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EDITORIAL: Navigating a way out for our homeless

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Ashante Jones, 39, in a tent on 13th Street before homeless people were ordered to vacate the area on Feb. 24, 2016. (Mike Koozmin/S.F. Examiner)
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The homeless have been more visible than usual over the past few weeks. That has been both good and bad news for The City and some of its inhabitants who have nowhere to live.

With last week’s homeless sweeps, uprooting tent dwellers from Division Street and pushing more people to the underused isolated, temporary shelter at Pier 80 on the edge of town, homelessness has become the political cause of the moment. (Much as it has been in San Francisco on and off for the past half century.)

The bad news is those suffering most from this perennial blight, the homeless, have been pushed around with no real solution to make their situation any better while politicians dicker about the next move.

The good news is all this new enthusiasm for addressing the homeless situation might result in better accommodations and more services. No one wins when those suffering are ignored or treated as invisible.

The City has, according to some estimates, approximately 7,000 homeless on its streets — curiously, that figure unsettlingly mirrors the number of San Francisco rentals listed on Airbnb (7,029), according to the website Inside Airbnb, which tracks such data. In a perfect world, someone might find a creative solution lurking here.

But we do not live in such a world, and for San Francisco that means the best way forward seems to be following the model of the Navigation Center, which opened on Mission Street a year ago.

Since then, it’s served 310 clients as of last Monday, placing 127 into permanent housing and providing transportation outside The City under the Homeward Bound program to stable living situations for 109 people.

Not bad, but not nearly enough.

The City needs more navigation centers, and they should be located in every district, not just in the Mission and the Tenderloin. We need more federal and state coordination to make sure adequate housing is available for those who exit the centers.

The City is working on finding more sites, and the latest estimate is that it will take about six months to open a new center.

That is not nearly fast enough.

Supervisor David Campos, who represents the Mission, responded last week, “I think it’s outrageous that we are talking about six months. It is unacceptable.”

City leaders, for their part, say they are trying. Mayor Ed Lee announced in September he set aside $3 million into a special city fund to pay for additional centers, and Sam Dodge, the mayor’s homeless czar, told the board’s Budget and Finance Committee on Wednesday he is “trying to shrink” the six-month timeline.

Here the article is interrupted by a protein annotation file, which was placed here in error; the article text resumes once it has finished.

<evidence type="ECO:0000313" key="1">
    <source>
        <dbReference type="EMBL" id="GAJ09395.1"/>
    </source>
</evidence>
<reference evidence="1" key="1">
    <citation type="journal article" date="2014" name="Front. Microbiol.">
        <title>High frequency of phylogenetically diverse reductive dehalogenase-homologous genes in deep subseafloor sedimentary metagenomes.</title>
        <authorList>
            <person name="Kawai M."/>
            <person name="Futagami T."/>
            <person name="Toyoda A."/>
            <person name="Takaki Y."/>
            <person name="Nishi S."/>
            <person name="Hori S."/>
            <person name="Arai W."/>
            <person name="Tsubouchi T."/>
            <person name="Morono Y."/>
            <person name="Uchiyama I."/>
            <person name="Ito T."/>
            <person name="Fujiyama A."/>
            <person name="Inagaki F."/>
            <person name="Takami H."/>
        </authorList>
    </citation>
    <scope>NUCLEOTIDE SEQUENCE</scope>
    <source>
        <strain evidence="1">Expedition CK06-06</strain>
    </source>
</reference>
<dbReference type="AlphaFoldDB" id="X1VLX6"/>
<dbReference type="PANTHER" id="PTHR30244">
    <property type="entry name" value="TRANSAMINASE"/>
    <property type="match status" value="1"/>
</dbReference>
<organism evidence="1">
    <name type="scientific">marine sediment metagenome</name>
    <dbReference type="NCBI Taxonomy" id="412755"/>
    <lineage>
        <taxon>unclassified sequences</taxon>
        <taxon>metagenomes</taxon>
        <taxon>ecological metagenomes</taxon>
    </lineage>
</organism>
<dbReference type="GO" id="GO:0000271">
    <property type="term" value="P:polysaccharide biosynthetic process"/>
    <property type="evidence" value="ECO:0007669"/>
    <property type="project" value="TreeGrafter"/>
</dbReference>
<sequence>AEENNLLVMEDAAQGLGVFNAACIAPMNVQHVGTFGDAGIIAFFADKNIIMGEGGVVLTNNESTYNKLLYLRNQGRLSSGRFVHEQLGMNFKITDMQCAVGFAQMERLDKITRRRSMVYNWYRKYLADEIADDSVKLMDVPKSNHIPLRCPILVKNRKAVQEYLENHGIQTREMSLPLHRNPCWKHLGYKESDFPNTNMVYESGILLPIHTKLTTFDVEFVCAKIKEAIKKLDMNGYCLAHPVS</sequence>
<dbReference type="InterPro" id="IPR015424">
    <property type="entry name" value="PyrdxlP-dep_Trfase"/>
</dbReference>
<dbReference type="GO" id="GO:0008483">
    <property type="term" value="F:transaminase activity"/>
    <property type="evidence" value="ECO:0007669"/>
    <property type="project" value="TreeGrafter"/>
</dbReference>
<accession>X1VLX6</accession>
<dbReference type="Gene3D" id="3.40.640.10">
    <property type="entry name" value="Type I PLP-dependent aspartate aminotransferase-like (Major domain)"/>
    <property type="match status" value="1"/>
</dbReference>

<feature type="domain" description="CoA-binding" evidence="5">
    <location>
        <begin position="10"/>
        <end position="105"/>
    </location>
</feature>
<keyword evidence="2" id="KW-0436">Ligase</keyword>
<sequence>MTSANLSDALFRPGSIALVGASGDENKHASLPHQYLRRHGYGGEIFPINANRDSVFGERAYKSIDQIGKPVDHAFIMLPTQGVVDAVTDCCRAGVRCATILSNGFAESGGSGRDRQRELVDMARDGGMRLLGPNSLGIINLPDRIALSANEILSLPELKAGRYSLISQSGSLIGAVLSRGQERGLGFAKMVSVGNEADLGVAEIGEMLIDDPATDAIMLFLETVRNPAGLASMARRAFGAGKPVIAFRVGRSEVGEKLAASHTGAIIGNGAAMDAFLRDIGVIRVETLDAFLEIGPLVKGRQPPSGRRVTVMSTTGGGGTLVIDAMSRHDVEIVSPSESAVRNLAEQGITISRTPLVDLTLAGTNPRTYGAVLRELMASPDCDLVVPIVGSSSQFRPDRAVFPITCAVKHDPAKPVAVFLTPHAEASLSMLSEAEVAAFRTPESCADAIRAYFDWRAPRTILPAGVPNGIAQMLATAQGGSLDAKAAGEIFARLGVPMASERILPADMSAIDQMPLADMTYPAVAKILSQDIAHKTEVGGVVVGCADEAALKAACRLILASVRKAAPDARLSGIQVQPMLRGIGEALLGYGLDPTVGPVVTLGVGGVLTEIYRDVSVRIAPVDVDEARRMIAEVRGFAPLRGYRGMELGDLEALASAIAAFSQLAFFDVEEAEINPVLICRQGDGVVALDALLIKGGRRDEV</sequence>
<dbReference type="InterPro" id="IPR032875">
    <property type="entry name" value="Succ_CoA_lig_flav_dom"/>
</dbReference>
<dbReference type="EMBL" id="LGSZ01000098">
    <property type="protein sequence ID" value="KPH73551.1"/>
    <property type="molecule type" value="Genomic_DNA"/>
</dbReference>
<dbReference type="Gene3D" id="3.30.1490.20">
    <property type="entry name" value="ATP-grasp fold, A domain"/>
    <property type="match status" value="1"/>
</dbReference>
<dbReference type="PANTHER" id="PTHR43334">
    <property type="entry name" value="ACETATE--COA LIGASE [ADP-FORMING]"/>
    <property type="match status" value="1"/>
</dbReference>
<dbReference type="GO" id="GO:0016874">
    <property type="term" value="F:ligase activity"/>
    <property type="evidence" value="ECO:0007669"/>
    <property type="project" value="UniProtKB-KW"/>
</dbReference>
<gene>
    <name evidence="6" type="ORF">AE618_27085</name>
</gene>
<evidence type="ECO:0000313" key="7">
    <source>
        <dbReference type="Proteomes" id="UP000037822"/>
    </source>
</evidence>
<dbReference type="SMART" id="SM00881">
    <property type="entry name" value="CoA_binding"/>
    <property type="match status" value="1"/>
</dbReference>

In the meantime, the temporary 180-bed shelter at Pier 80, set to close this month, remains the only plan until other centers are found. Dodge said he is working with the Port to keep the temporary shelter in use until May.

Jennifer Friedenbach, executive director of the Coalition on Homelessness, is concerned about what will happen when the shelter closes, forcing people back to the streets.

“Homeless people and their allies are not advocating for humans to stay miserable on the streets,” she wrote in an op-ed for the San Francisco Examiner last week criticizing the recent homeless sweep. “We are fighting for exits off the streets. In the meantime, we think it is not only cruel but a waste of resources to simply punish and push people, who are already in crisis, from sidewalk to sidewalk.”

Supervisor Jane Kim, writing in the Examiner today, suggests that the problem is bigger than The City can handle on its own. “We need California to declare a statewide emergency on homelessness so we can work as one entire state to address this growing statewide shame,” Kim writes.

San Francisco’s homeless emergency, as Kim puts it — comparing it to an earthquake devastating Southern California — is a state responsibility and requires statewide resources. Now that the issue has all of our attention, again, we must demand the boldest, broadest and most humane response.

As Friedenbach says, “It is our humanity as San Franciscans that is at stake.”

Michael Howerton is editor in chief of the San Francisco Examiner.

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